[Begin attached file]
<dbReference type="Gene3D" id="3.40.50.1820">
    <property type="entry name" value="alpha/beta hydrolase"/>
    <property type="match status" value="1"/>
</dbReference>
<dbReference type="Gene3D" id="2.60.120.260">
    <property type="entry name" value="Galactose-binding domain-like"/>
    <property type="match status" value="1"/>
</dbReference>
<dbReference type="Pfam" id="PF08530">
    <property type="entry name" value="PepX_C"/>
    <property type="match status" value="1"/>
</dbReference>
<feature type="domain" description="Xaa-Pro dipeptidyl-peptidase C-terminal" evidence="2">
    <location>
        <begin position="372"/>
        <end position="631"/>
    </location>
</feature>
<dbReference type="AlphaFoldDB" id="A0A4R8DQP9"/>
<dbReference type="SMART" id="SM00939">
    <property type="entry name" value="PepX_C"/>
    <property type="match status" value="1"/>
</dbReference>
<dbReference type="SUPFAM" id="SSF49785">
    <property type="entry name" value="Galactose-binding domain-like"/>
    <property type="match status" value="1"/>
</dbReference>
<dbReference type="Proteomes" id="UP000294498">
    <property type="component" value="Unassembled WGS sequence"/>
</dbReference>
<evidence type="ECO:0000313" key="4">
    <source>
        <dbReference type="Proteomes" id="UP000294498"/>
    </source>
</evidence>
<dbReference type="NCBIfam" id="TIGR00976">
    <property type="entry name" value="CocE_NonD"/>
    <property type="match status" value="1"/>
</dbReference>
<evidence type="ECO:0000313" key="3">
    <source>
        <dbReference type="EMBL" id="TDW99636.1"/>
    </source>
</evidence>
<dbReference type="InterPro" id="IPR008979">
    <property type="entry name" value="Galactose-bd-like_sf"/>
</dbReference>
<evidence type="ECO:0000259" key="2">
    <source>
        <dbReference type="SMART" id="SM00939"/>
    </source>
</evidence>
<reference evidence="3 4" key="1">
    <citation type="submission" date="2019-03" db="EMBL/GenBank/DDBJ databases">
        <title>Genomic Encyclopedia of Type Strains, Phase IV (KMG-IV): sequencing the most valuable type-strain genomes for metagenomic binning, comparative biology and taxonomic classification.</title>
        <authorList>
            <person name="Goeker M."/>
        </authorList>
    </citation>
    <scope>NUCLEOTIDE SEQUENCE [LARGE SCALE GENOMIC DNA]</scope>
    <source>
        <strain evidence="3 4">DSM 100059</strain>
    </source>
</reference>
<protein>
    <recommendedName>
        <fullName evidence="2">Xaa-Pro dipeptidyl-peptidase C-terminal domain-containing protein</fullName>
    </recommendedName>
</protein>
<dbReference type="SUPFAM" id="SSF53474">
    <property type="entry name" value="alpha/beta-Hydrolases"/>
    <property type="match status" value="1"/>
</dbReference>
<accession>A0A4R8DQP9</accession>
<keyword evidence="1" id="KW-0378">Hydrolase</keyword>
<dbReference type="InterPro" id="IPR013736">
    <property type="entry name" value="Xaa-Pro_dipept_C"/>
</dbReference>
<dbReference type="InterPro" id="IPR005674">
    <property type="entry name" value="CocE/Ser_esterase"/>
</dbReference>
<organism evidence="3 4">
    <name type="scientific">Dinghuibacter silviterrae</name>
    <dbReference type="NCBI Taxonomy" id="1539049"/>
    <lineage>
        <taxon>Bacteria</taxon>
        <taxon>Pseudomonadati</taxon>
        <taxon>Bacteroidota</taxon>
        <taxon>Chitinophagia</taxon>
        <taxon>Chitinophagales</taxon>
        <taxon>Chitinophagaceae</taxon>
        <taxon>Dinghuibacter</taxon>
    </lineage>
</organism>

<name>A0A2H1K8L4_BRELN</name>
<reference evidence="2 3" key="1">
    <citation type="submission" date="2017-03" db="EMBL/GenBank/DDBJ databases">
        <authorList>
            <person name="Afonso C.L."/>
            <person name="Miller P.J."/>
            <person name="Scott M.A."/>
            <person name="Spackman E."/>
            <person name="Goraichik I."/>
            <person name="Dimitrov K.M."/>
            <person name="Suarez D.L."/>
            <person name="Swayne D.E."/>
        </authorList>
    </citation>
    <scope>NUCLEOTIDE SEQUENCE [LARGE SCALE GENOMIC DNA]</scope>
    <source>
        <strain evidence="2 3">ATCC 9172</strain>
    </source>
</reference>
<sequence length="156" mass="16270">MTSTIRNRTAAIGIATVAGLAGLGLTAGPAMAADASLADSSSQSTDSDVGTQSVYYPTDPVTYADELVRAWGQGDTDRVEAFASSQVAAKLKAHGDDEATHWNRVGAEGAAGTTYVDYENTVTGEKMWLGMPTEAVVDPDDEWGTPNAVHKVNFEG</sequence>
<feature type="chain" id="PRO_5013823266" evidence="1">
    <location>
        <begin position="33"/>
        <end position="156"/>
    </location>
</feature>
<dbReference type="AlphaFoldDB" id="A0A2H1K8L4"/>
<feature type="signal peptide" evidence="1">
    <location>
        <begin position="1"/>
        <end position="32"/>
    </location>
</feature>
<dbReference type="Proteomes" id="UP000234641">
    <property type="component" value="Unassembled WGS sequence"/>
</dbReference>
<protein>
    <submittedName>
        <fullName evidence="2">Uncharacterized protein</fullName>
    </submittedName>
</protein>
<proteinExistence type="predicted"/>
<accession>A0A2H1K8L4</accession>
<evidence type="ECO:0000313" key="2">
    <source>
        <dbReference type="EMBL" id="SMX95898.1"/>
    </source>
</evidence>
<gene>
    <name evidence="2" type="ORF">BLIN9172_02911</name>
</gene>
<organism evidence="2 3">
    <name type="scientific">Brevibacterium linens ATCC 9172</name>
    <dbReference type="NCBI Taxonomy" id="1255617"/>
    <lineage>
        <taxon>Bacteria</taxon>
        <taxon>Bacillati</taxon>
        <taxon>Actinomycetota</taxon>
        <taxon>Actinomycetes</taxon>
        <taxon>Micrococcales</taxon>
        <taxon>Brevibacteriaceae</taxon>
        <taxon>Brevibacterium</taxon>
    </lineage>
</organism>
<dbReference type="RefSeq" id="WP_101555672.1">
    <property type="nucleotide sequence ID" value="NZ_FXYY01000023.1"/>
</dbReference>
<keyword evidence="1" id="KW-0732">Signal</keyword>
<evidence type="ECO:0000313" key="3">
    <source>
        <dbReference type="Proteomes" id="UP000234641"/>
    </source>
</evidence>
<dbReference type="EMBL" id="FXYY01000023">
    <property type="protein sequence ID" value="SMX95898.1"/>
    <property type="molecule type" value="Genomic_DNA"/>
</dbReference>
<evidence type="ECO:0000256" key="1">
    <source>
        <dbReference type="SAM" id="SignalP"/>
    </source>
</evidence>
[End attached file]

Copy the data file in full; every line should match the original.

<dbReference type="Gene3D" id="3.40.50.1820">
    <property type="entry name" value="alpha/beta hydrolase"/>
    <property type="match status" value="1"/>
</dbReference>
<dbReference type="Gene3D" id="2.60.120.260">
    <property type="entry name" value="Galactose-binding domain-like"/>
    <property type="match status" value="1"/>
</dbReference>
<dbReference type="Pfam" id="PF08530">
    <property type="entry name" value="PepX_C"/>
    <property type="match status" value="1"/>
</dbReference>
<feature type="domain" description="Xaa-Pro dipeptidyl-peptidase C-terminal" evidence="2">
    <location>
        <begin position="372"/>
        <end position="631"/>
    </location>
</feature>
<dbReference type="AlphaFoldDB" id="A0A4R8DQP9"/>
<dbReference type="SMART" id="SM00939">
    <property type="entry name" value="PepX_C"/>
    <property type="match status" value="1"/>
</dbReference>
<dbReference type="SUPFAM" id="SSF49785">
    <property type="entry name" value="Galactose-binding domain-like"/>
    <property type="match status" value="1"/>
</dbReference>
<dbReference type="Proteomes" id="UP000294498">
    <property type="component" value="Unassembled WGS sequence"/>
</dbReference>
<evidence type="ECO:0000313" key="4">
    <source>
        <dbReference type="Proteomes" id="UP000294498"/>
    </source>
</evidence>
<dbReference type="NCBIfam" id="TIGR00976">
    <property type="entry name" value="CocE_NonD"/>
    <property type="match status" value="1"/>
</dbReference>
<evidence type="ECO:0000313" key="3">
    <source>
        <dbReference type="EMBL" id="TDW99636.1"/>
    </source>
</evidence>
<dbReference type="InterPro" id="IPR008979">
    <property type="entry name" value="Galactose-bd-like_sf"/>
</dbReference>
<evidence type="ECO:0000259" key="2">
    <source>
        <dbReference type="SMART" id="SM00939"/>
    </source>
</evidence>
<reference evidence="3 4" key="1">
    <citation type="submission" date="2019-03" db="EMBL/GenBank/DDBJ databases">
        <title>Genomic Encyclopedia of Type Strains, Phase IV (KMG-IV): sequencing the most valuable type-strain genomes for metagenomic binning, comparative biology and taxonomic classification.</title>
        <authorList>
            <person name="Goeker M."/>
        </authorList>
    </citation>
    <scope>NUCLEOTIDE SEQUENCE [LARGE SCALE GENOMIC DNA]</scope>
    <source>
        <strain evidence="3 4">DSM 100059</strain>
    </source>
</reference>
<protein>
    <recommendedName>
        <fullName evidence="2">Xaa-Pro dipeptidyl-peptidase C-terminal domain-containing protein</fullName>
    </recommendedName>
</protein>
<dbReference type="SUPFAM" id="SSF53474">
    <property type="entry name" value="alpha/beta-Hydrolases"/>
    <property type="match status" value="1"/>
</dbReference>
<accession>A0A4R8DQP9</accession>
<keyword evidence="1" id="KW-0378">Hydrolase</keyword>
<dbReference type="InterPro" id="IPR013736">
    <property type="entry name" value="Xaa-Pro_dipept_C"/>
</dbReference>
<dbReference type="InterPro" id="IPR005674">
    <property type="entry name" value="CocE/Ser_esterase"/>
</dbReference>
<organism evidence="3 4">
    <name type="scientific">Dinghuibacter silviterrae</name>
    <dbReference type="NCBI Taxonomy" id="1539049"/>
    <lineage>
        <taxon>Bacteria</taxon>
        <taxon>Pseudomonadati</taxon>
        <taxon>Bacteroidota</taxon>
        <taxon>Chitinophagia</taxon>
        <taxon>Chitinophagales</taxon>
        <taxon>Chitinophagaceae</taxon>
        <taxon>Dinghuibacter</taxon>
    </lineage>
</organism>

<name>A0A2H1K8L4_BRELN</name>
<reference evidence="2 3" key="1">
    <citation type="submission" date="2017-03" db="EMBL/GenBank/DDBJ databases">
        <authorList>
            <person name="Afonso C.L."/>
            <person name="Miller P.J."/>
            <person name="Scott M.A."/>
            <person name="Spackman E."/>
            <person name="Goraichik I."/>
            <person name="Dimitrov K.M."/>
            <person name="Suarez D.L."/>
            <person name="Swayne D.E."/>
        </authorList>
    </citation>
    <scope>NUCLEOTIDE SEQUENCE [LARGE SCALE GENOMIC DNA]</scope>
    <source>
        <strain evidence="2 3">ATCC 9172</strain>
    </source>
</reference>
<sequence length="156" mass="16270">MTSTIRNRTAAIGIATVAGLAGLGLTAGPAMAADASLADSSSQSTDSDVGTQSVYYPTDPVTYADELVRAWGQGDTDRVEAFASSQVAAKLKAHGDDEATHWNRVGAEGAAGTTYVDYENTVTGEKMWLGMPTEAVVDPDDEWGTPNAVHKVNFEG</sequence>
<feature type="chain" id="PRO_5013823266" evidence="1">
    <location>
        <begin position="33"/>
        <end position="156"/>
    </location>
</feature>
<dbReference type="AlphaFoldDB" id="A0A2H1K8L4"/>
<feature type="signal peptide" evidence="1">
    <location>
        <begin position="1"/>
        <end position="32"/>
    </location>
</feature>
<dbReference type="Proteomes" id="UP000234641">
    <property type="component" value="Unassembled WGS sequence"/>
</dbReference>
<protein>
    <submittedName>
        <fullName evidence="2">Uncharacterized protein</fullName>
    </submittedName>
</protein>
<proteinExistence type="predicted"/>
<accession>A0A2H1K8L4</accession>
<evidence type="ECO:0000313" key="2">
    <source>
        <dbReference type="EMBL" id="SMX95898.1"/>
    </source>
</evidence>
<gene>
    <name evidence="2" type="ORF">BLIN9172_02911</name>
</gene>
<organism evidence="2 3">
    <name type="scientific">Brevibacterium linens ATCC 9172</name>
    <dbReference type="NCBI Taxonomy" id="1255617"/>
    <lineage>
        <taxon>Bacteria</taxon>
        <taxon>Bacillati</taxon>
        <taxon>Actinomycetota</taxon>
        <taxon>Actinomycetes</taxon>
        <taxon>Micrococcales</taxon>
        <taxon>Brevibacteriaceae</taxon>
        <taxon>Brevibacterium</taxon>
    </lineage>
</organism>
<dbReference type="RefSeq" id="WP_101555672.1">
    <property type="nucleotide sequence ID" value="NZ_FXYY01000023.1"/>
</dbReference>
<keyword evidence="1" id="KW-0732">Signal</keyword>
<evidence type="ECO:0000313" key="3">
    <source>
        <dbReference type="Proteomes" id="UP000234641"/>
    </source>
</evidence>
<dbReference type="EMBL" id="FXYY01000023">
    <property type="protein sequence ID" value="SMX95898.1"/>
    <property type="molecule type" value="Genomic_DNA"/>
</dbReference>
<evidence type="ECO:0000256" key="1">
    <source>
        <dbReference type="SAM" id="SignalP"/>
    </source>
</evidence>